One Thursday night in August I returned to my hotel room in Des Moines, Iowa, and turned on the TV to catch up with the news I had missed while out on the road covering Atlanta businessman Herman Cain’s campaign visit to Oskaloosa. It wasn’t just the news I wanted to see, however, but also the political ads. Being “on the ground” during an election campaign provides an opportunity to watch local TV and see how frequently the ads are running, which is not something you can evaluate accurately unless you’re there. With less than 10 days remaining until the Aug. 13 Iowa GOP straw poll in Ames, those ads were running pretty heavy on TV in Des Moines on the night of Aug. 4. Most of the ads were either for former Minnesota Gov. Tim Pawlenty or Minnesota Rep. Michele Bachmann, who were going head-to-head in the crucial straw poll, but there was also an ad promoting a politician who wasn’t going to be on the ballot at Ames and who, at that point, had not even publicly confirmed that he was going to be a candidate for president.
“What if we had a candidate for President with a real record of creating jobs?” the TV ad asked Iowans. “A conservative with proven leadership in tough times. The leader of a state that created more jobs in the past two years than the other 49 states combined.”
That ad, from a so-called “super-PAC” called Jobs for Iowa, was touting the not-yet-official presidential candidacy of Texas Gov. Rick Perry. And as I worked that Thursday night in my Des Moines hotel room, writing a column for The American Spectator (“Showdown in Corn Country,” Aug. 5), the ad appeared several more times, in roughly the same frequency as the ads for Pawlenty and Bachmann. This made no sense to me. Why would Perry’s supporters be spending money to air TV ads in Iowa, where the first-in-the-nation caucuses were still several months away and the Texan wouldn’t be participating in the straw poll? Something weird was happening and I wrote on my blog, “Having Rick Perry’s potential campaign looming on the horizon casts a certain shadow over the proceedings here.” I began referring to Perry’s strange campaign as “The Phantom Menace” of Iowa. And a few days later, on Tuesday, Aug. 9, when I arrived at a Pawlenty event at the state capitol building, I was surprised to find a group of college girls, dressed in “Americans for Rick Perry” T-shirts, on the scene promoting Perry as a write-in candidate for the straw poll.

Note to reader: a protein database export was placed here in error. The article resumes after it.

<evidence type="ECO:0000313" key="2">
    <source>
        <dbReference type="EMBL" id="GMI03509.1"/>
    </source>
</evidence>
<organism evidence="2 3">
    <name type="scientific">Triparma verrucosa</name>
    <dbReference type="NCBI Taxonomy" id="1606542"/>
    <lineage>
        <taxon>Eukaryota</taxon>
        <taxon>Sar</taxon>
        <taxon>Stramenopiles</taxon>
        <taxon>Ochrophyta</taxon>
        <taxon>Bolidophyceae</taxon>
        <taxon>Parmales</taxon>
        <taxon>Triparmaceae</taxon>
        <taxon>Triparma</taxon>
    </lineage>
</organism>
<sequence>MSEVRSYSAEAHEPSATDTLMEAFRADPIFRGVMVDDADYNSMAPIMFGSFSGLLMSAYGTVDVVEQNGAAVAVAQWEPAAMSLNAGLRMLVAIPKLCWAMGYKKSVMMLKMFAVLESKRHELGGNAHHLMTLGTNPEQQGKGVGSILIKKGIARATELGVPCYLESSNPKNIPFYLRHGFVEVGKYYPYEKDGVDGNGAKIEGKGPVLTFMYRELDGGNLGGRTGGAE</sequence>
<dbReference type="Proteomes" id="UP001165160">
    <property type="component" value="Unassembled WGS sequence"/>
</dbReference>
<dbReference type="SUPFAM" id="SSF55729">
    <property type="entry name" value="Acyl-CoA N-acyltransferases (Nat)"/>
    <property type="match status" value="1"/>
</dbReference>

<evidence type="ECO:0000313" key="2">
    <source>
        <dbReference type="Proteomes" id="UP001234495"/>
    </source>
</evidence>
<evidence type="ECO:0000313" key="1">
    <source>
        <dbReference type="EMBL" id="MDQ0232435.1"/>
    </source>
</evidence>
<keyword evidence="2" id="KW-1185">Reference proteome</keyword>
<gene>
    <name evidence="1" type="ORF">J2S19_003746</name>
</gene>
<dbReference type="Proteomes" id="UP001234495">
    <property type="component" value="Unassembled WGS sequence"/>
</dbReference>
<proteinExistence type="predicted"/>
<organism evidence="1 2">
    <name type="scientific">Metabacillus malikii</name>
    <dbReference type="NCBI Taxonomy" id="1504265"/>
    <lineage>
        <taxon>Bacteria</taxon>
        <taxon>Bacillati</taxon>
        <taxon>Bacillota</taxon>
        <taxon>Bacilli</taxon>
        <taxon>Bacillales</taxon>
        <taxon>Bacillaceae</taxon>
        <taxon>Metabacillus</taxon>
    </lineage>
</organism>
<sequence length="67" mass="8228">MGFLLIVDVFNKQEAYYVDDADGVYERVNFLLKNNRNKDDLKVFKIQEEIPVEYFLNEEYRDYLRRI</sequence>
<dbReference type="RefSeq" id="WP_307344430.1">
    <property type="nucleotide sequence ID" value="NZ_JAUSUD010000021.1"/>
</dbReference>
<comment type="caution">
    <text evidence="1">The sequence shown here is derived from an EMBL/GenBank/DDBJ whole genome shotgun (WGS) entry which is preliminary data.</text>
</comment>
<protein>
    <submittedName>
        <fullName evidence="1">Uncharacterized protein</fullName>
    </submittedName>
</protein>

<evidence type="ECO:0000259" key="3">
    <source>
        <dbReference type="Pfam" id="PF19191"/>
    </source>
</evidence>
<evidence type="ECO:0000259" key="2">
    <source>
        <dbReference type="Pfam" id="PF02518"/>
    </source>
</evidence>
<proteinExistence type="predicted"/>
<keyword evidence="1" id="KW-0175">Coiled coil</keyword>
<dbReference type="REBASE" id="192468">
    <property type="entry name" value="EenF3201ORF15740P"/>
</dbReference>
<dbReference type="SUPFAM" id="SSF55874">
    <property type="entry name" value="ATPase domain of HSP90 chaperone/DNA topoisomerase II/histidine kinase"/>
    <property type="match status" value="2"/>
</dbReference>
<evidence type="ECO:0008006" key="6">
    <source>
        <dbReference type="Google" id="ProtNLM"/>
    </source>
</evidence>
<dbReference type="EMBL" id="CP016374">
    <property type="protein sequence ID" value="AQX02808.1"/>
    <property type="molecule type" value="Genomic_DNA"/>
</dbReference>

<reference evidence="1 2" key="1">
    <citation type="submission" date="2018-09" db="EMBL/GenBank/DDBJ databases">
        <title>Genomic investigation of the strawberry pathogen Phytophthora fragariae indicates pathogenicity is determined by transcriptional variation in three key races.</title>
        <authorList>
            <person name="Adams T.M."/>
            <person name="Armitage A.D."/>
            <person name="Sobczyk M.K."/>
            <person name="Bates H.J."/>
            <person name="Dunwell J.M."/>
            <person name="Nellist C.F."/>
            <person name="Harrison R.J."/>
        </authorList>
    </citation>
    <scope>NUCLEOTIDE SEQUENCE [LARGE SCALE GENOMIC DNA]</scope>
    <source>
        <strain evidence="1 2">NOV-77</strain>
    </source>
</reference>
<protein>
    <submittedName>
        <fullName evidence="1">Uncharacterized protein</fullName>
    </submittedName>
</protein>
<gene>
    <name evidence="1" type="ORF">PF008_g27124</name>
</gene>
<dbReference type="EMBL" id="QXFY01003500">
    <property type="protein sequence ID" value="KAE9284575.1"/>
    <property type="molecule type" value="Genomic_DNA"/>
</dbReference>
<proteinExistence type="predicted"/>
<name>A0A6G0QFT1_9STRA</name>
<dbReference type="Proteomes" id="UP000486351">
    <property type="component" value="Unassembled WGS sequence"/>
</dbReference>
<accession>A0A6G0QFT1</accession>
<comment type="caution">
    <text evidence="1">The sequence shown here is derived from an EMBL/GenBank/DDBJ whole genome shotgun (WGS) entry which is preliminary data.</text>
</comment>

By then, it had already been announced that Perry would declare his candidacy on Aug. 13 — the same day as the Ames straw poll — at the “Red State Gathering,” a conference in Charleston, S.C., sponsored by a popular conservative blog. This made his TV ads and proxy campaign in Iowa even more difficult to explain. Iowa Republican officials told me that the Perry campaign had actually approached them about participating in the straw poll and had decided against it. So it seemed that Perry, having consciously made a decision to upstage the Iowa event with his South Carolina campaign announcement, was also trying to circumvent the state GOP through this conspicuous effort to woo Iowans with TV ads and solicit their straw poll write-in votes at Ames.
It was downright strange, suggestive of extreme hubris on the part of the Texas governor and his staff and, at least to me, it seemed to be an ill omen. When I tried to explain my sense of foreboding, however, some commenters at my blog — evidently swept up in the Perry hype — were skeptical of my sense that it would lead toward catastrophe. To one of these skeptics, I responded: “What I fear will happen is that Perry will spend several months sucking up media oxygen and burning through GOP donor cash, only to collapse early next year. This will have the effect of suffocating other conservative candidates, and thereby lead to … Romney 2012.”